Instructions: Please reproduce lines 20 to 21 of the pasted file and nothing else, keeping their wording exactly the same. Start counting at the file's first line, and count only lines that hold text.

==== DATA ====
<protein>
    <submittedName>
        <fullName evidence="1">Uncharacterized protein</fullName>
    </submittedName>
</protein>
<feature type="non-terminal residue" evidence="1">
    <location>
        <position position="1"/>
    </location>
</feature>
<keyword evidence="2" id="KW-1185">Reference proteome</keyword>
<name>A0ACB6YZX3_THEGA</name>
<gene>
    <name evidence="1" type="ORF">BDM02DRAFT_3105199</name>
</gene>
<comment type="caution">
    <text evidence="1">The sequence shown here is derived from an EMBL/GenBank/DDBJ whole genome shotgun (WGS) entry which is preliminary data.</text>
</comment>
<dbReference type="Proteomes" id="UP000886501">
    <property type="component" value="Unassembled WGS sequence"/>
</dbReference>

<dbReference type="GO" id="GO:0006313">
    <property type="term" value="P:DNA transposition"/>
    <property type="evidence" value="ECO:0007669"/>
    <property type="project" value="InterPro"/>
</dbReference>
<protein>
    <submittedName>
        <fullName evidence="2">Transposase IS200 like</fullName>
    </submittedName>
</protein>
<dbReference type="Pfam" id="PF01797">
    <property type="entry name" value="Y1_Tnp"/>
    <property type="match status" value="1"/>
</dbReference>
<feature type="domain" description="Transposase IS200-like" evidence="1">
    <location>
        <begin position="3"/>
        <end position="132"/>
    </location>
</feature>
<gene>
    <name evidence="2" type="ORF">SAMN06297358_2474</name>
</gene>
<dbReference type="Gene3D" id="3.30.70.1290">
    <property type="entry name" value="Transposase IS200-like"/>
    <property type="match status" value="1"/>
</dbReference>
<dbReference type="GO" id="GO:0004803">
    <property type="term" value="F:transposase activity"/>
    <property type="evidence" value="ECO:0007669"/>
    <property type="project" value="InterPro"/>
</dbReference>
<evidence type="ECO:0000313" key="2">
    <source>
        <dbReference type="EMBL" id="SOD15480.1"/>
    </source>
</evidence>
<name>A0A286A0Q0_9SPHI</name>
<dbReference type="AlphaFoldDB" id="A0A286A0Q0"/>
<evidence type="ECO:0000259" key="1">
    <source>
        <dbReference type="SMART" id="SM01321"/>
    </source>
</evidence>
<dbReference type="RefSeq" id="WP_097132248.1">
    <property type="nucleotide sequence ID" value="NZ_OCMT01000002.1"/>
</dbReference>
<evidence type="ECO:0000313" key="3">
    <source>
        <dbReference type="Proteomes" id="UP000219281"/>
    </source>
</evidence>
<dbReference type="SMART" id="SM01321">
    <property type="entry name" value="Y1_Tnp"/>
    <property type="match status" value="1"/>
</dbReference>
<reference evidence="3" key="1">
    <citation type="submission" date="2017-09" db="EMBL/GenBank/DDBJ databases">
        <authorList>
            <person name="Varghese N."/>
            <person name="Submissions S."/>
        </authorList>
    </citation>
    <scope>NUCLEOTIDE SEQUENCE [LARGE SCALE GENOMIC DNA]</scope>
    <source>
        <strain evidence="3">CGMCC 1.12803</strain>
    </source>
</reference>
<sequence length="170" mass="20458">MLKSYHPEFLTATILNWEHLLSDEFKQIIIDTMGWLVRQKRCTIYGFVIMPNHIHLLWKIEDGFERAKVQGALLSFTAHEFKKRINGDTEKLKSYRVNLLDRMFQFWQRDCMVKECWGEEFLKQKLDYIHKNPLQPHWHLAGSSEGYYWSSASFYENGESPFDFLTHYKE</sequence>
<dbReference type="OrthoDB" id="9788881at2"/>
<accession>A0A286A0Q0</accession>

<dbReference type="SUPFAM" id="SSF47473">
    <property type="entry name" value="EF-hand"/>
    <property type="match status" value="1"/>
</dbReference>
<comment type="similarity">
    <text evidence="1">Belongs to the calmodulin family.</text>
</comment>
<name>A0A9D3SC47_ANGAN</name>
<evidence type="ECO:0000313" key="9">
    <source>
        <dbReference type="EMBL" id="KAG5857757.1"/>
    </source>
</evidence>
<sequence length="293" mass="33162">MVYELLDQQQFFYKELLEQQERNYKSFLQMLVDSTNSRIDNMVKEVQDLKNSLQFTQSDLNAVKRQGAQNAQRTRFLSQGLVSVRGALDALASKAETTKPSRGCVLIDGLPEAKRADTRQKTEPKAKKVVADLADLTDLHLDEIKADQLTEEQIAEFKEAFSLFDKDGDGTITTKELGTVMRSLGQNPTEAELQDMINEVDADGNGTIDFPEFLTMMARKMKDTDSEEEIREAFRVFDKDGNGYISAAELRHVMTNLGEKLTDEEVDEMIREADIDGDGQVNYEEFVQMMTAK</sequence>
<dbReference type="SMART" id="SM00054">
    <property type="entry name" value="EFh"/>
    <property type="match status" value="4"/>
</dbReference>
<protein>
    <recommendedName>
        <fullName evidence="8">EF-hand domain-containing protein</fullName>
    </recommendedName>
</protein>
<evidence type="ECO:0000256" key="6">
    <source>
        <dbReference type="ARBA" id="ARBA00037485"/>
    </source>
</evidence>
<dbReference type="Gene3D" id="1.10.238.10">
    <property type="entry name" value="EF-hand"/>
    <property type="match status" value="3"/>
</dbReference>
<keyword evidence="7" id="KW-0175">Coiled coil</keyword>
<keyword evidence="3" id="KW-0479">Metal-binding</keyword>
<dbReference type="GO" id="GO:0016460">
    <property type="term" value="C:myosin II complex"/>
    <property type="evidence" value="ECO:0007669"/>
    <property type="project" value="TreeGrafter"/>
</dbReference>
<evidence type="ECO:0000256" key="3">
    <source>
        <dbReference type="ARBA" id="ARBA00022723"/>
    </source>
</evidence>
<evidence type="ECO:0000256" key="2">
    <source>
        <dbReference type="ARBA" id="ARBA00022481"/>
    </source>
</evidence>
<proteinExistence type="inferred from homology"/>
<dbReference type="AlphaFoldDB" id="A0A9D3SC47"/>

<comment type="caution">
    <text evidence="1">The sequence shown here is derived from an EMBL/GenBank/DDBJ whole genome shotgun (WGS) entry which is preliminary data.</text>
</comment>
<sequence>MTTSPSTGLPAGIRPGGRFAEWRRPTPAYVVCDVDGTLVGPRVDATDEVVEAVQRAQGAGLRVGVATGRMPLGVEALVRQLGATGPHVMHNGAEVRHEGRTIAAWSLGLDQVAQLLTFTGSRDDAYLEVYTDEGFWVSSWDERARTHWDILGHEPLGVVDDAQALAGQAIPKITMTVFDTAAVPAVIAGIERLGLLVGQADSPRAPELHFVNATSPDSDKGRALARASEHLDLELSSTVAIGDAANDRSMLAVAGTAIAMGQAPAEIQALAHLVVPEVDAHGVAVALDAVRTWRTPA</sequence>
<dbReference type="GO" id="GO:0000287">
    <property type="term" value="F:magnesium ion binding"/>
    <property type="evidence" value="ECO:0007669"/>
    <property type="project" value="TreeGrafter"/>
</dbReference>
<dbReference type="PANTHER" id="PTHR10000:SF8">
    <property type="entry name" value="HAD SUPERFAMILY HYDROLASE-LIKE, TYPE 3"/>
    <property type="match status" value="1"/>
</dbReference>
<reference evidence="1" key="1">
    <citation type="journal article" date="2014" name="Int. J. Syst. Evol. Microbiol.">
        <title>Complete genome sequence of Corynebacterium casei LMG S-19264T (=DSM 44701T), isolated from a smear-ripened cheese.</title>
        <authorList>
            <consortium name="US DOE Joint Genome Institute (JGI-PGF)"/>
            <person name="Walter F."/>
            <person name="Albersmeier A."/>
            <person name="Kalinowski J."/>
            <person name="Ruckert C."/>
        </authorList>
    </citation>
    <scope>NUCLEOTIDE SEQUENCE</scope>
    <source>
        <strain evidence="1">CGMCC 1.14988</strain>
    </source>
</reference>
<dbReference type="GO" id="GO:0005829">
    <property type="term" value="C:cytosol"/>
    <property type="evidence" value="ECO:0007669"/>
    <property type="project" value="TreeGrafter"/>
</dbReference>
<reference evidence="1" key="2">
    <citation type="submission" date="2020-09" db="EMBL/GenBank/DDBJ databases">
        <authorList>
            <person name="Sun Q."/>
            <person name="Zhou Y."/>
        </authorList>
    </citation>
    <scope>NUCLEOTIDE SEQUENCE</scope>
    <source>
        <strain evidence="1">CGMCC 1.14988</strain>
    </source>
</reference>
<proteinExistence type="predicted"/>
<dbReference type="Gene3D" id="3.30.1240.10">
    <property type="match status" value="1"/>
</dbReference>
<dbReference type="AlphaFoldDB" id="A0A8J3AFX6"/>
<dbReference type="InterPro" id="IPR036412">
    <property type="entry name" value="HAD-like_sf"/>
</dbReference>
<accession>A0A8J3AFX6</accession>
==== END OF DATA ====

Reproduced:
    <property type="component" value="Unassembled WGS sequence"/>
</dbReference>